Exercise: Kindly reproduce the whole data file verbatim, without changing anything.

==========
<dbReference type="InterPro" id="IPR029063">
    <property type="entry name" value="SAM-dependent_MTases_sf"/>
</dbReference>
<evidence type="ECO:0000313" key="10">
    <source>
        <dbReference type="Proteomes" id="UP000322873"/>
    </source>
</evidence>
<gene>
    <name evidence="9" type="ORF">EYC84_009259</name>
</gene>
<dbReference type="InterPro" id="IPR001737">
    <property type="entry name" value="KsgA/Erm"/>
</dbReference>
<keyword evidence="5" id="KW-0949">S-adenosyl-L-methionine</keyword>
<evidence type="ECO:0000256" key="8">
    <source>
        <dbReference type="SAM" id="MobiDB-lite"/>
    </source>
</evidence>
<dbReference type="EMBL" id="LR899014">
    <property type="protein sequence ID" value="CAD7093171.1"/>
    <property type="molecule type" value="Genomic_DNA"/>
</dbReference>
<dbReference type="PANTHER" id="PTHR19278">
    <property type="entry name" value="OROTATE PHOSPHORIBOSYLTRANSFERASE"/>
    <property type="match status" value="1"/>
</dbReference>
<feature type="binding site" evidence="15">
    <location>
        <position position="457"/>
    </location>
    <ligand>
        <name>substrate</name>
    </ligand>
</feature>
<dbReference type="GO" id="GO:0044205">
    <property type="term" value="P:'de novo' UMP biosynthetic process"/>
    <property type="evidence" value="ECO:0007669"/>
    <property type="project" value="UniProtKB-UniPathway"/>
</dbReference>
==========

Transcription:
<dbReference type="InterPro" id="IPR029063">
    <property type="entry name" value="SAM-dependent_MTases_sf"/>
</dbReference>
<evidence type="ECO:0000313" key="10">
    <source>
        <dbReference type="Proteomes" id="UP000322873"/>
    </source>
</evidence>
<gene>
    <name evidence="9" type="ORF">EYC84_009259</name>
</gene>
<dbReference type="InterPro" id="IPR001737">
    <property type="entry name" value="KsgA/Erm"/>
</dbReference>
<keyword evidence="5" id="KW-0949">S-adenosyl-L-methionine</keyword>
<evidence type="ECO:0000256" key="8">
    <source>
        <dbReference type="SAM" id="MobiDB-lite"/>
    </source>
</evidence>
<dbReference type="EMBL" id="LR899014">
    <property type="protein sequence ID" value="CAD7093171.1"/>
    <property type="molecule type" value="Genomic_DNA"/>
</dbReference>
<dbReference type="PANTHER" id="PTHR19278">
    <property type="entry name" value="OROTATE PHOSPHORIBOSYLTRANSFERASE"/>
    <property type="match status" value="1"/>
</dbReference>
<feature type="binding site" evidence="15">
    <location>
        <position position="457"/>
    </location>
    <ligand>
        <name>substrate</name>
    </ligand>
</feature>
<dbReference type="GO" id="GO:0044205">
    <property type="term" value="P:'de novo' UMP biosynthetic process"/>
    <property type="evidence" value="ECO:0007669"/>
    <property type="project" value="UniProtKB-UniPathway"/>
</dbReference>